Cal State OKs 20% fee hike
As several hundred students shouted “Vote no!” outside the chamber door, California State University trustees Tuesday approved a student fee hike of 20% and agreed to furlough most faculty and staff, including college presidents, for two days each month.
The fee increase, a response to what board Chairman Jeffrey Bleich described as a fiscal “tsunami” powered by the state’s dire budget cuts, will bring average annual statewide charges for Cal State undergraduates to $4,026 a year, not including room, board, books and separate fees charged by each campus.
Chancellor Charles Reed warned of mass layoffs if Cal State faculty members, who are voting on the furlough plan, refuse to go along. Spokeswoman Claudia Keith also said that if the proposal was rejected, thousands of part-time instructors would be let go, and 22,000 courses, or 15%, could be canceled.
Cal State also plans to cut its 450,000 enrollment by 40,000 students over the next two years, and $183 million more in budget cuts will be borne by individual campuses.
The 23-campus university system, the nation’s largest, has almost tripled its basic fees over the last eight years, approving increases in every year but one. But Tuesday’s was by far the steepest, and followed a 10% hike approved just in May.
At its meeting last week, the governing board of the University of California approved furloughs for faculty and staff because of state funding cuts but did not consider another student fee increase. President Mark G. Yudof warned, however, that UC students should brace for a fee hike in the winter, on top of the 9.3% increase approved in May for the fall term.
On Tuesday, in what has become a ritual, Cal State students, including several veterans of previous fee increase fights, denounced the board, saying it had slammed the door on opportunity for minority students, including many who are the first in their families to attend college.
Some speakers offered to join with the trustees to fight further cuts, but others bitterly denounced what they described as the board’s failure to wring a reprieve from budget slashers in Sacramento.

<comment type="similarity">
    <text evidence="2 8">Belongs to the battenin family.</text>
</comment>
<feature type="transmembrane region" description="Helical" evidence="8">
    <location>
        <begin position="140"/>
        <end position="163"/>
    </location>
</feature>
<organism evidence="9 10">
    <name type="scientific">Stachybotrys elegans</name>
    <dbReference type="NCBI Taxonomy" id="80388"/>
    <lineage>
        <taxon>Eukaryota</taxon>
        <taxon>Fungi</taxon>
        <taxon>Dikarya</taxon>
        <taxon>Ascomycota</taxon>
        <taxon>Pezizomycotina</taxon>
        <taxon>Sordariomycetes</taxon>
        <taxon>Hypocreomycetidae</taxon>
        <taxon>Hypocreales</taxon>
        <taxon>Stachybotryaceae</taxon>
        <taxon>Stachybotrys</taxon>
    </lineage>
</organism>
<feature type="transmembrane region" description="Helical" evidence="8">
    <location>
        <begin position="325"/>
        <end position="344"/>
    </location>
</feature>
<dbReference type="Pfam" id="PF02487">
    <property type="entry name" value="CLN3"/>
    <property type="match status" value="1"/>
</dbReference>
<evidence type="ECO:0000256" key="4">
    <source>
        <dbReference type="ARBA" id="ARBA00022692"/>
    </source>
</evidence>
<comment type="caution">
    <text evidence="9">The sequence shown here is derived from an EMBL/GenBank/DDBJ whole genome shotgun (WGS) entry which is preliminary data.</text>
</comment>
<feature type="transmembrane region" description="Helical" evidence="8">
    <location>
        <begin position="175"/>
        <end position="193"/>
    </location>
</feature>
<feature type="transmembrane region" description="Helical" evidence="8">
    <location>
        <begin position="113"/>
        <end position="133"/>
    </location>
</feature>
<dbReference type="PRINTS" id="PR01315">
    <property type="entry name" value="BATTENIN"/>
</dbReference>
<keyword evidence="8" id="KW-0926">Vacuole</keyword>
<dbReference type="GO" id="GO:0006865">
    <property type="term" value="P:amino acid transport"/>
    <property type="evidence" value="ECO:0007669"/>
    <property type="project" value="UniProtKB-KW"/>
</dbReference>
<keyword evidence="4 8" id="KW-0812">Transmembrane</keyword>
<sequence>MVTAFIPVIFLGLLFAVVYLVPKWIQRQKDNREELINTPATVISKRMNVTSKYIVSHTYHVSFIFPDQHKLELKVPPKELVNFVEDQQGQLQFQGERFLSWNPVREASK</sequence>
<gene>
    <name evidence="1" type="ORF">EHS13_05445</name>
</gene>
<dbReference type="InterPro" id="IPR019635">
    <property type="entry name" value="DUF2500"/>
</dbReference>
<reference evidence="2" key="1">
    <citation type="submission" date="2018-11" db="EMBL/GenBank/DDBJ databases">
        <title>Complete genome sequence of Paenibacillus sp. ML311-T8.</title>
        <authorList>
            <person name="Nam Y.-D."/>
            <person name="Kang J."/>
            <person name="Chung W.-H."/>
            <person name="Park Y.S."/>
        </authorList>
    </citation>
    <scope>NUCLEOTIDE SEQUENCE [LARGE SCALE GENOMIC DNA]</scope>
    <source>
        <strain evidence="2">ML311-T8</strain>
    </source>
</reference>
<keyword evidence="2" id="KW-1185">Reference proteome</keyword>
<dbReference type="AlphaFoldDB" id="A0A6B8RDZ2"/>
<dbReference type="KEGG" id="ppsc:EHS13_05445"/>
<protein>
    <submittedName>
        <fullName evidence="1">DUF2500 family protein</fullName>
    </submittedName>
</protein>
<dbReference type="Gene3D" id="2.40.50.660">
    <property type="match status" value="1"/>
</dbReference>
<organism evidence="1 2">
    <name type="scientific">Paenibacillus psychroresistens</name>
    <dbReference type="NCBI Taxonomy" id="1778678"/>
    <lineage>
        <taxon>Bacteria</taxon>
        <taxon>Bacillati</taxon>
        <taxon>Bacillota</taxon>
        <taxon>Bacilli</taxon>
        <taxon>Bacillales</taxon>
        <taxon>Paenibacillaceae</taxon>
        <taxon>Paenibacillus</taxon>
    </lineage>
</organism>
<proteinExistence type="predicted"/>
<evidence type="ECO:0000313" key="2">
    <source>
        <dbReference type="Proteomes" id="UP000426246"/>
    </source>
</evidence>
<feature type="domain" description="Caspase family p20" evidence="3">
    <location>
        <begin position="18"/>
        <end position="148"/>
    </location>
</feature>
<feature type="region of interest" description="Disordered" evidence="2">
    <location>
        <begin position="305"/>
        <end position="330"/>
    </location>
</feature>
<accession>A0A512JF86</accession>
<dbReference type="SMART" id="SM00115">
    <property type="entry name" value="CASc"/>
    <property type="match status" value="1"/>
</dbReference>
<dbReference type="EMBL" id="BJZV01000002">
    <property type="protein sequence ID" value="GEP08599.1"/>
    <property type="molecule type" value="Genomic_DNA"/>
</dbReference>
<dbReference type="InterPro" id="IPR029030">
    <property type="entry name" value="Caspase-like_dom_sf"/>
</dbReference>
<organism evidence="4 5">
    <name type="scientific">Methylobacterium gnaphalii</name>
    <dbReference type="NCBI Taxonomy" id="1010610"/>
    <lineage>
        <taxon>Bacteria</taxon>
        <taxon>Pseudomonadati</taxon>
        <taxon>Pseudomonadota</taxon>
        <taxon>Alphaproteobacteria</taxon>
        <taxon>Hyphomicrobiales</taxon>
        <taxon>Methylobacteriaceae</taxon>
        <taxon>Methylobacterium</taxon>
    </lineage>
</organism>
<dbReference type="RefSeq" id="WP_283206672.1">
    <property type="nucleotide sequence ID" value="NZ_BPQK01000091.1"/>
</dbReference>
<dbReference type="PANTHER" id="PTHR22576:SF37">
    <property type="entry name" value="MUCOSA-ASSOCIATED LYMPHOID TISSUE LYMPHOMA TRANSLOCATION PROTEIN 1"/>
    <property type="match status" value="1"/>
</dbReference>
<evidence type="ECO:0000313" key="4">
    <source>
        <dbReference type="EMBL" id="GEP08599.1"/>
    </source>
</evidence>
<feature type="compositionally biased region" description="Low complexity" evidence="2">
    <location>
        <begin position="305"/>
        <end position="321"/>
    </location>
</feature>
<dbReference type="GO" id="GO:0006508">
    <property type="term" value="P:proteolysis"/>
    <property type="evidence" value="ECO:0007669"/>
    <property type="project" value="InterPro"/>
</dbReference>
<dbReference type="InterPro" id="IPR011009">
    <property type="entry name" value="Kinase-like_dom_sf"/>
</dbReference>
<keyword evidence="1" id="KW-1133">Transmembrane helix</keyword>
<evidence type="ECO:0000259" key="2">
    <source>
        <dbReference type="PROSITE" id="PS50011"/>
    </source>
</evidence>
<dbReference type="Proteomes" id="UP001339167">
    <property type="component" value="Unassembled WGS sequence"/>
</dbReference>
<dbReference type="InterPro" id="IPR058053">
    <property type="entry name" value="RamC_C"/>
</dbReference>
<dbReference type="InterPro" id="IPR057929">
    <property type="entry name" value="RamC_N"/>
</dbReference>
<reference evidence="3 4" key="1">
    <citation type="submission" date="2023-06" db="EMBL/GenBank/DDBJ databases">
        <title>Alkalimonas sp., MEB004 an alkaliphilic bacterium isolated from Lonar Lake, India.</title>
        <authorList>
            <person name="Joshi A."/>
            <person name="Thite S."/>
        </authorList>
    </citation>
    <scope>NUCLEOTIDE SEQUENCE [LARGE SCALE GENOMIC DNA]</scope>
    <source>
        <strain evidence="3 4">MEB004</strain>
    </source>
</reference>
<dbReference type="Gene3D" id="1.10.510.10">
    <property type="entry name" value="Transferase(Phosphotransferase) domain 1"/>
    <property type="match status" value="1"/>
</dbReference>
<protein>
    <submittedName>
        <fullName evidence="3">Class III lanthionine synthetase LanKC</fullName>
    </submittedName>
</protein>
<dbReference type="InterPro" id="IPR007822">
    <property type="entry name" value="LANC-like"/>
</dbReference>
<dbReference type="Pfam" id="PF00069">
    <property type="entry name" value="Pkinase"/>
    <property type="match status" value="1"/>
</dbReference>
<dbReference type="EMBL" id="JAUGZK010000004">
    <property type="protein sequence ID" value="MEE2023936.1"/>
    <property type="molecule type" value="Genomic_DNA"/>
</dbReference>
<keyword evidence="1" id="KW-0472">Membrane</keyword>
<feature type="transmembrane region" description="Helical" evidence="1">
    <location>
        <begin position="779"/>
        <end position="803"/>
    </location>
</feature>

“I’m feeling angry . . . .with your mediocre leadership and cowardice in not speaking up for the students,” Cal State L.A. student Gabriela Serrato told the board. “Give us the money and we’ll fight with the government ourselves.”
Bleich responded that the blame lay with the dysfunctional budget process in Sacramento. “If you look at the budget . . . it’s $16 billion in cuts and $9 billion in gimmicks,” he said of the new state budget proposal.
But Lillian Taiz, president of the California Faculty Assn., said the trustees were “downsizing” the university and did not have the political will to prevent state funding cuts.
Some also said the cuts will mean even larger class sizes, fewer course sections and longer delays in graduation time.
“Our classes are overcrowded, our teachers are exhausted -- I’m exhausted, I work three jobs in order to go to school,” Sonoma State student Kia Kolderup-Lane told the board.
After the meeting, the trustees filed out of their chambers in the system’s Long Beach headquarters behind a police line blocking hundreds of students. Some of the protesters clutched young children, while others banged on trash cans, blew whistles and shouted “Shame on you!”
Nearby, San Francisco State senior Honora Keller wept quietly.
“I was also here in May and presented them with alternatives, but they refused to look at it,” said Keller, 21, who is studying public health.
“But it’s the same exact story every time. Put it on the students.”